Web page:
Policy Round-Up: Input needed on Medicare wheelchair coverage; new MFP states, CMS guidance on behavioral health for children, and more

September 9, 2022
Vicki Gottlich, Director - Center for Policy and Evaluation

In this Policy Round-Up:

  • Input Needed: Medicare coverage of wheelchair seat elevation systems (Due Sept.15)
  • Five new states/territories join CMS’ Money Follows the Person program
  • New CMS guidance: Strengthening Behavioral Health Care for Children
  • New HUD Funding to Expand Access to Affordable, Accessible Housing 
  • CMS Simplifies Claims for Medicare Durable Medical Equipment
  • ICYMI: NIDILRR Final Rule

Input Needed: Medicare coverage of wheelchair seat elevation systems (Due Sept.15)

The Centers for Medicare & Medicaid Services (CMS) has accepted a formal request to review their coverage criteria for seat elevation systems on certain power wheelchairs. These systems raise and lower users while they remain in the seated position, providing varying amounts of vertical height. They currently are not covered by Medicare because CMS has not determined that their use is primarily medical in nature.

CMS is soliciting public comment and is specifically interested in scientific literature that provides evidence of “the medical necessity of seat elevation systems by studying the measurable characteristics related to the performance of transfers.”
We urge the aging and disability network to weigh in and provide comment. Comments close September 15, 2022.
Note:  CMS was asked look at both seat elevation and standing systems; CMS decided to review them separately and will be returning to standing systems in a different coverage determination.

Five new states/territories join CMS’ Money Follows the Person program

CMS recently awarded approximately $25 million in planning grants to five new states and territories to expand access to home and community-based services (HCBS) through Medicaid’s Money Follows the Person (MFP) demonstration program. With these grants, Illinois, Kansas, and New Hampshire, as well as for American Samoa and Puerto Rico will now participate in the program, bringing the total number of participating states and territories to 41.

The MFP program provides enhanced federal funding for services to people move from nursing homes or other institutions to homes in the community. The program has helped facilitate more than 107,000 transitions out of institutional settings since 2008. Thanks in part to programs like MFP, more than 85% of people who used Medicaid long-term services and supports in 2019 received HCBS rather than institutional services.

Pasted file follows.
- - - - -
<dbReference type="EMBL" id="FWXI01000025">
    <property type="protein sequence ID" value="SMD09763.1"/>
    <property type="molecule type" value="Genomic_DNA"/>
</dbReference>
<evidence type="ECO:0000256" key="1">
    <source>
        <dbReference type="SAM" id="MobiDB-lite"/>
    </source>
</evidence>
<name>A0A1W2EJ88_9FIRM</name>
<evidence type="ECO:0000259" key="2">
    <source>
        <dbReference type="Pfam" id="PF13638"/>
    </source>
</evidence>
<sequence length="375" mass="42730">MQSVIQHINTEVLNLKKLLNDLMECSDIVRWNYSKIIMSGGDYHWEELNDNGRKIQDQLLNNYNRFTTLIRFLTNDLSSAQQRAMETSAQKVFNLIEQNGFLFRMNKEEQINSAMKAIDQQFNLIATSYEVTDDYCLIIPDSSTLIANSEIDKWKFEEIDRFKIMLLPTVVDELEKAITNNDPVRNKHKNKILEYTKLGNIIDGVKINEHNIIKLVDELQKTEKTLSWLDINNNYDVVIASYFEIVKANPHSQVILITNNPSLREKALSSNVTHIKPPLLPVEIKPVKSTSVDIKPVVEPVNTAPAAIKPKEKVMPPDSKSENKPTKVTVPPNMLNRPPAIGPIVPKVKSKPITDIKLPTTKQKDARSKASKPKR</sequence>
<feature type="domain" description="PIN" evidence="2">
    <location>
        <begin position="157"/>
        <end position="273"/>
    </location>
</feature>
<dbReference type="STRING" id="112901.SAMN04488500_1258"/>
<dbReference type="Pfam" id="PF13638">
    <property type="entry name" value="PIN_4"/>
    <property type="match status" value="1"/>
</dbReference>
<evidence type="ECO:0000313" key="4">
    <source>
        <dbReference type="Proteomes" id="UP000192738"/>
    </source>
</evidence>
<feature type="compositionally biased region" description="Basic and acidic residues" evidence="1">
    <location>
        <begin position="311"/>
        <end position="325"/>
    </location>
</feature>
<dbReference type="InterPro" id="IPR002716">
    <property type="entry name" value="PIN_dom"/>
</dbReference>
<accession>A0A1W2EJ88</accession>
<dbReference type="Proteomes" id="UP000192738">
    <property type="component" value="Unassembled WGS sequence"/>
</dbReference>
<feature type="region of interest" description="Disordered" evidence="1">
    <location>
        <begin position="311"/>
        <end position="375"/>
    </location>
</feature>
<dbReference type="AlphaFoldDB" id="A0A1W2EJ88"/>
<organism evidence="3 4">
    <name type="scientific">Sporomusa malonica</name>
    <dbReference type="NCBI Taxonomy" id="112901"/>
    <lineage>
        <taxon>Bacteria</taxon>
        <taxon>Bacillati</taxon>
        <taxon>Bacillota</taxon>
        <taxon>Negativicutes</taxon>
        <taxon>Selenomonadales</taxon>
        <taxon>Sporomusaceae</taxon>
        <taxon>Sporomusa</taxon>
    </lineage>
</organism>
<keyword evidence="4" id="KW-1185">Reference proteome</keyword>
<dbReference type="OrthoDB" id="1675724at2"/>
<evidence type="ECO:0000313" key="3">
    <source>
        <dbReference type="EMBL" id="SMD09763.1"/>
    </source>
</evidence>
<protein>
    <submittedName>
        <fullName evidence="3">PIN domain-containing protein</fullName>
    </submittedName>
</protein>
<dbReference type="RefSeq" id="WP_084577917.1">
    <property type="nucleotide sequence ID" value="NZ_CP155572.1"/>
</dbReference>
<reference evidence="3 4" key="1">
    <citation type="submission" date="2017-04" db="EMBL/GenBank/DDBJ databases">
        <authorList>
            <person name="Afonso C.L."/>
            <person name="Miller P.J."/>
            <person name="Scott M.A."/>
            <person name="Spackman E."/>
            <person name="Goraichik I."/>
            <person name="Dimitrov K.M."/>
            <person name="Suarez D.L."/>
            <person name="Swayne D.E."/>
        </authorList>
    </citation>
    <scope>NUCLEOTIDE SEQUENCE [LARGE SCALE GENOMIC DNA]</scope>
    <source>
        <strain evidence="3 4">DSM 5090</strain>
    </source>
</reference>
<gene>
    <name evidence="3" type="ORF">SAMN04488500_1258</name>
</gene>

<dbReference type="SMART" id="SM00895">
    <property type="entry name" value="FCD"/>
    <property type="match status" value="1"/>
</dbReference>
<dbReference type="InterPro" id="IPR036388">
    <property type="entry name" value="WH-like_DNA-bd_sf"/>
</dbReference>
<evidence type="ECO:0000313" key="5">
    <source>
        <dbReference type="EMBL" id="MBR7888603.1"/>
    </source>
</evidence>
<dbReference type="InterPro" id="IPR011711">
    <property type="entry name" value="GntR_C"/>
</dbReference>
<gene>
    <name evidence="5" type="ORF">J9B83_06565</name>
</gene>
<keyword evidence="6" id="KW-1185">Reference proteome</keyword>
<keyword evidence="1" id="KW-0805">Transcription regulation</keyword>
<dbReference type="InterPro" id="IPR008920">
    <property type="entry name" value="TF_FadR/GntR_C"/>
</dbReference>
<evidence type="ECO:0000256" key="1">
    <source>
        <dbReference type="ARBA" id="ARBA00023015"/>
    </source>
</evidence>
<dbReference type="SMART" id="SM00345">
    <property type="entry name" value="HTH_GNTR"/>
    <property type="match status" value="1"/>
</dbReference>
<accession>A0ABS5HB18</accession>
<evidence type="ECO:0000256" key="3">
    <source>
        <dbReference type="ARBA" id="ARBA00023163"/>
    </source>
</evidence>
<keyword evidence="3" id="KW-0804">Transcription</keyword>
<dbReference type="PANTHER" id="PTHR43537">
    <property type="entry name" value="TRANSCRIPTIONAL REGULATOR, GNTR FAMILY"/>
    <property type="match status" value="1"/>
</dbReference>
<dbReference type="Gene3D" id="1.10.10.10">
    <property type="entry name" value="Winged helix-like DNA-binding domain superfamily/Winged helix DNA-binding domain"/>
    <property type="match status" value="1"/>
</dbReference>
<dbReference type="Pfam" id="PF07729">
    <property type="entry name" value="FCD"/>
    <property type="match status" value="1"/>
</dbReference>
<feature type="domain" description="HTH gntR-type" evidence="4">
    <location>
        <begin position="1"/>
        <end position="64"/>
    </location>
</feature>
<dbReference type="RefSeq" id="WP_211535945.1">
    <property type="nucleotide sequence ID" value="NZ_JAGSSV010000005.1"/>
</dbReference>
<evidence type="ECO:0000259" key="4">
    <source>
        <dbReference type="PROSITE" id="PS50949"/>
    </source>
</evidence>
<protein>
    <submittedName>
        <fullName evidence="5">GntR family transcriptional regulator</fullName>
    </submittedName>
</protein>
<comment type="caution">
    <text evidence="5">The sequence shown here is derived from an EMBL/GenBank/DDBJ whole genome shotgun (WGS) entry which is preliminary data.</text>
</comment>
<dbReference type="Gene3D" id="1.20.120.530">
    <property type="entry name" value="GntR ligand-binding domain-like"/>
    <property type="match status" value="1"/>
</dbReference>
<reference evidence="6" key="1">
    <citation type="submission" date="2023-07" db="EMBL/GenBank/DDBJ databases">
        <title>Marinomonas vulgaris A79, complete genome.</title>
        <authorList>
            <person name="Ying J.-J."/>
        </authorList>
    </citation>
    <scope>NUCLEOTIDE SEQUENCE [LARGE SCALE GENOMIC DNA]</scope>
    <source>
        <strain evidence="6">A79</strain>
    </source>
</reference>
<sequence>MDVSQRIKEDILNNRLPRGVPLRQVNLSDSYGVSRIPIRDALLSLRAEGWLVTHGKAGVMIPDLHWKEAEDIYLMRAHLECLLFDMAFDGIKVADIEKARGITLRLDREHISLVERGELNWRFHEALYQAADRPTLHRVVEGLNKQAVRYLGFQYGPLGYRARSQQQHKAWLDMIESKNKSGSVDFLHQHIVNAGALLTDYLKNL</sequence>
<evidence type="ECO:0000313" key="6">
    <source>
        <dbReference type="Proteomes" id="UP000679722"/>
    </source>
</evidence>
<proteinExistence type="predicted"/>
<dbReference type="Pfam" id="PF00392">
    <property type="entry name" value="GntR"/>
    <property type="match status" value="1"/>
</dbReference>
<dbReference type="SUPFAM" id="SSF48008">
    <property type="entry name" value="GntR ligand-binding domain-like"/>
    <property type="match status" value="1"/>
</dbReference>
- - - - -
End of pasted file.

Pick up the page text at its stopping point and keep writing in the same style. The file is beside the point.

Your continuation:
New CMS guidance: Strengthening Behavioral Health Care for Children

As part of the national strategy to address the country’s mental health crisis, CMS has issued guidance to states detailing strategies to expand mental health care for children. These focus on the urgent behavioral health needs among kids and youth; more than 40 percent of high school students report struggling with persistent feelings of sadness or hopelessness, and  more than half of parents and caregivers are concerned about the mental well-being of their children. These include:

  • A bulletin reminding states of their responsibilities under  the Medicaid Early and Periodic, Screening, Diagnostic and Treatment (EPSDT) benefit, including the mandate to provide mental health care . The guidance provides strategies states can adopt, as well as specific examples of how states have effectively used Medicaid, CHIP and other federal programs to provide mental health services and supports to children and youth.
  • A bulletin prompting state Medicaid agencies  to work with schools to deliver on-site health care services, including mental health care, to children enrolled in the Medicaid program. Medicaid covers many services that may be provided through schools, including immunizations, health screenings, oral health care, substance use disorder treatment, and mental health care. Providing these services in schools allows providers to reach children and youth where they are to get them the care they need. 

 
New HUD Funding to Expand Access to Affordable, Accessible Housing  

To ensure people with disabilities can find affordable, accessible housing in the community the U.S. Department of Housing and Urban Development recently awarded  more than $36 million for Mainstream Vouchers and associated administrative fees to 218 public housing agencies (PHA) in 46 states.